In my previous blog, I exhorted pastors to commit to open-air preaching for one hour a week. I gave the following four reasons to justify my challenge. First, open-air preaching helps a pastor to kill the fear of man. Second, it helps a pastor be a good steward of his preaching gift. Third, it will improve a preacher’s oratory skills in the pulpit. Fourth, it sets an evangelistic example to a pastor’s church members. Now I will add to this list with four additional reasons for making open-air preaching a priority.
5. Open-Air Preaching Forces a Pastor Out of His Christian Bubble
The demands of pastoral ministry can force a preacher into isolation. First, there is the necessity to study for sermons and Bible studies. This obligation takes up several hours throughout the week. Then, church administration requires attention to plan events, rewrite the church constitution, order more tracts, and update the church billboard. When a pastor does spend time with people, it is usually with Christians. While Sunday morning services and fellowship meals may have non-Christians, a pastor is usually surrounded by the members of the body. This extends to the most faithful who come to the second service or prayer meeting on Wednesday nights. Besides these responsibilities, a pastor makes visits to the elderly in their homes, hospital rooms, or nursing homes. Do you see how the Christian bubble quickly forms? This leaves minimal opportunities to interact with non-Christians. It will only come through going out to eat, shopping, and attending community social events.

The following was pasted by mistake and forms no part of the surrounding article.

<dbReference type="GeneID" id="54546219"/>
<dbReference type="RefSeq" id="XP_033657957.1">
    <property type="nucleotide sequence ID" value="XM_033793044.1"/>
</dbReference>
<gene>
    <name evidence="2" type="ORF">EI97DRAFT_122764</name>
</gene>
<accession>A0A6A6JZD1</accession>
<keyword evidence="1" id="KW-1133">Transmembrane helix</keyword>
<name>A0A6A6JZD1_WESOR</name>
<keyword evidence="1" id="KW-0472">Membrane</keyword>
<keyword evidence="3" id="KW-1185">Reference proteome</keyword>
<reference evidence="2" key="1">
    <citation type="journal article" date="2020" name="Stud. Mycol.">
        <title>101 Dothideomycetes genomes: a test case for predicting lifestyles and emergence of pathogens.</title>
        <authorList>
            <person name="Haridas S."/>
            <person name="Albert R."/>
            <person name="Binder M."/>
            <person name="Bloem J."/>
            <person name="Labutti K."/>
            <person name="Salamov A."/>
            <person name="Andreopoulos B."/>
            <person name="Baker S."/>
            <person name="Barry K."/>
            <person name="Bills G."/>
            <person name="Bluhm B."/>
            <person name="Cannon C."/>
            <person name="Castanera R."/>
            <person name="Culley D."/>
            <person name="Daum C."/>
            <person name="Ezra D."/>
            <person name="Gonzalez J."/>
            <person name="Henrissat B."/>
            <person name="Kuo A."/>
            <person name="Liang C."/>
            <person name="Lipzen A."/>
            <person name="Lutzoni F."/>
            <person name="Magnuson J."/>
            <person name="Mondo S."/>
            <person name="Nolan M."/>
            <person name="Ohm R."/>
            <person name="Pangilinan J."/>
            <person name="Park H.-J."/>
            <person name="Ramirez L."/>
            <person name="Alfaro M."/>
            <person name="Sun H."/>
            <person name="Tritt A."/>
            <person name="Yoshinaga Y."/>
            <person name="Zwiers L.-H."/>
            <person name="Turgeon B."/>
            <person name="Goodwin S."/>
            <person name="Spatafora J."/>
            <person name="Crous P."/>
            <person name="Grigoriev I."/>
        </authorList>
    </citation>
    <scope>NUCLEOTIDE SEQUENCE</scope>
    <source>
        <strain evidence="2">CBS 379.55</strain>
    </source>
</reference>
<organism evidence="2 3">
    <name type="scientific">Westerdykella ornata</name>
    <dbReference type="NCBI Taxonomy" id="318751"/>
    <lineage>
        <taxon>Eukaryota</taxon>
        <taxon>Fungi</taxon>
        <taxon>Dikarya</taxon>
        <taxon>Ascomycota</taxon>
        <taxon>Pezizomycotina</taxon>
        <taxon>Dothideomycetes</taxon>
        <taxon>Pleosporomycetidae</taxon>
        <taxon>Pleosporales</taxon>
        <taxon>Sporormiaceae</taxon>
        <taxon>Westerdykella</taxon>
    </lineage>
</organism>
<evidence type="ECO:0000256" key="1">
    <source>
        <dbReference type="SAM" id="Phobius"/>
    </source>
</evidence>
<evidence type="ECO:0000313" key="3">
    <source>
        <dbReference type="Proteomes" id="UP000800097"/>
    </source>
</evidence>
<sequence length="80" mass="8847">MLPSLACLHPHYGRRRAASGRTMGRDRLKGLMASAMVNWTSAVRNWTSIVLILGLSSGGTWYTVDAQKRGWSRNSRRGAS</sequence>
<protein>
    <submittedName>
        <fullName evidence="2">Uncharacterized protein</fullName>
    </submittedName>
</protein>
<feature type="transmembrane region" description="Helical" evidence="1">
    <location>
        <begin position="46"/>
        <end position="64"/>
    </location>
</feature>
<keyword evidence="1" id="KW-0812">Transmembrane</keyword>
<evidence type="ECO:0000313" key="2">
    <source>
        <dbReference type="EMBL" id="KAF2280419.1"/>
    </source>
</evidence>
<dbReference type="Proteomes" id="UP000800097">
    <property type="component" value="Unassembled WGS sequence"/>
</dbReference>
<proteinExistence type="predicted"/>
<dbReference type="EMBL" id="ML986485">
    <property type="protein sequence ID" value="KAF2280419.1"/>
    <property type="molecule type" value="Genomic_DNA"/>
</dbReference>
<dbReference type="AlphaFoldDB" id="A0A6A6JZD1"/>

How does open-air preaching help to burst the Christian bubble? It ensures that a pastor will consistently have conversations with non-Christians. While open-air preaching is a public declaration of God’s Word, it will result in one-on-one conversations. As people walk by, God uses His Word to bring them to you to ask questions. These providential encounters will ensure that your ministry does not get trapped in the echo chamber of the Christian bubble. In fact, it will expand your ministry to a population who may never take a step into your church.
6. Open-Air Preaching Aids a Pastor in Encouraging Other Christians
2 Corinthians 9:12 states, “For the ministry of this service is not only supplying the needs of the saints but is also overflowing in many thanksgivings to God.” Paul pleaded with the Corinth Church to set aside money to help their brothers and sisters in Christ. Through the overflow of their abundance, they would meet the needs of the Christians in Macedonia. Their sacrificial offering would cause these churches to respond with praise and thanksgiving to God.
In the same way, our brothers and sisters in Christ are encouraged to praise God when they walk past a man who is preaching about the Savior who rescued them from their sins. When we go to the streets to preach to the lost, our activities result in causing believers from other churches to give thanksgiving to God. Pastors are responsible for focusing on their local church, but we are in the same body of Christ as believers from other congregations. Our preaching stirs up our brethren to praise the Lord Jesus Christ. Also, it will inspire them to grow in their boldness to witness to the non-Christians in their lives.
7. Open-Air Preaching Provides the Means of Bringing Sinners to Christ